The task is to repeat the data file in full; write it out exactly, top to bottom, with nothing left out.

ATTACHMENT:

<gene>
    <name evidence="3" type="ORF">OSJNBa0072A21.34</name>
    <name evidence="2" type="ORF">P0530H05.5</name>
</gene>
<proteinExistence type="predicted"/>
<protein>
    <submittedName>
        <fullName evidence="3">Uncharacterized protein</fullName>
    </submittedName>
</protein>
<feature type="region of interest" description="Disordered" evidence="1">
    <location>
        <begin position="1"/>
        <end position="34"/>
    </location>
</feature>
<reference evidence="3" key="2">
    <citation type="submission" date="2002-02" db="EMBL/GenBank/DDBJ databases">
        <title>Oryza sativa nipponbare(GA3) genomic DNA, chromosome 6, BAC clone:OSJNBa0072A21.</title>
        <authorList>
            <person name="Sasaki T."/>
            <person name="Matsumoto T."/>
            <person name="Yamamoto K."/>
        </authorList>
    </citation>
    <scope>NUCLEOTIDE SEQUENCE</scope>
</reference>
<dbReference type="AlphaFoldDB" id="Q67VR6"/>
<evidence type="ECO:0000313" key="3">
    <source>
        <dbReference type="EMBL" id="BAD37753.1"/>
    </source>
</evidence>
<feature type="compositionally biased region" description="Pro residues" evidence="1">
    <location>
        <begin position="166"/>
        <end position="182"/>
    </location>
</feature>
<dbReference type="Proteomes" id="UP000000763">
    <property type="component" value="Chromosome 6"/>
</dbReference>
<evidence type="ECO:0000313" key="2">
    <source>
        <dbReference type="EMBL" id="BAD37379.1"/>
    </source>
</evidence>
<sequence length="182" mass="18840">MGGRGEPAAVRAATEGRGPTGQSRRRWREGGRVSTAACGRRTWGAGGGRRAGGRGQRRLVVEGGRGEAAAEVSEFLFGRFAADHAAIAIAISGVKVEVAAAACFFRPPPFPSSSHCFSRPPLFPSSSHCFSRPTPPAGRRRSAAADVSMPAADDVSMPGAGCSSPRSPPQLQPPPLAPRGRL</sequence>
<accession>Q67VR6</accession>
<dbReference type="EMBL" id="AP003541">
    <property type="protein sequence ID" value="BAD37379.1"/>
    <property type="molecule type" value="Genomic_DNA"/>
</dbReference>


<gene>
    <name evidence="3" type="ORF">OSJNBa0072A21.34</name>
    <name evidence="2" type="ORF">P0530H05.5</name>
</gene>
<proteinExistence type="predicted"/>
<protein>
    <submittedName>
        <fullName evidence="3">Uncharacterized protein</fullName>
    </submittedName>
</protein>
<feature type="region of interest" description="Disordered" evidence="1">
    <location>
        <begin position="1"/>
        <end position="34"/>
    </location>
</feature>
<reference evidence="3" key="2">
    <citation type="submission" date="2002-02" db="EMBL/GenBank/DDBJ databases">
        <title>Oryza sativa nipponbare(GA3) genomic DNA, chromosome 6, BAC clone:OSJNBa0072A21.</title>
        <authorList>
            <person name="Sasaki T."/>
            <person name="Matsumoto T."/>
            <person name="Yamamoto K."/>
        </authorList>
    </citation>
    <scope>NUCLEOTIDE SEQUENCE</scope>
</reference>
<dbReference type="AlphaFoldDB" id="Q67VR6"/>
<evidence type="ECO:0000313" key="3">
    <source>
        <dbReference type="EMBL" id="BAD37753.1"/>
    </source>
</evidence>
<feature type="compositionally biased region" description="Pro residues" evidence="1">
    <location>
        <begin position="166"/>
        <end position="182"/>
    </location>
</feature>
<dbReference type="Proteomes" id="UP000000763">
    <property type="component" value="Chromosome 6"/>
</dbReference>
<evidence type="ECO:0000313" key="2">
    <source>
        <dbReference type="EMBL" id="BAD37379.1"/>
    </source>
</evidence>
<sequence length="182" mass="18840">MGGRGEPAAVRAATEGRGPTGQSRRRWREGGRVSTAACGRRTWGAGGGRRAGGRGQRRLVVEGGRGEAAAEVSEFLFGRFAADHAAIAIAISGVKVEVAAAACFFRPPPFPSSSHCFSRPPLFPSSSHCFSRPTPPAGRRRSAAADVSMPAADDVSMPGAGCSSPRSPPQLQPPPLAPRGRL</sequence>
<accession>Q67VR6</accession>
<dbReference type="EMBL" id="AP003541">
    <property type="protein sequence ID" value="BAD37379.1"/>
    <property type="molecule type" value="Genomic_DNA"/>
</dbReference>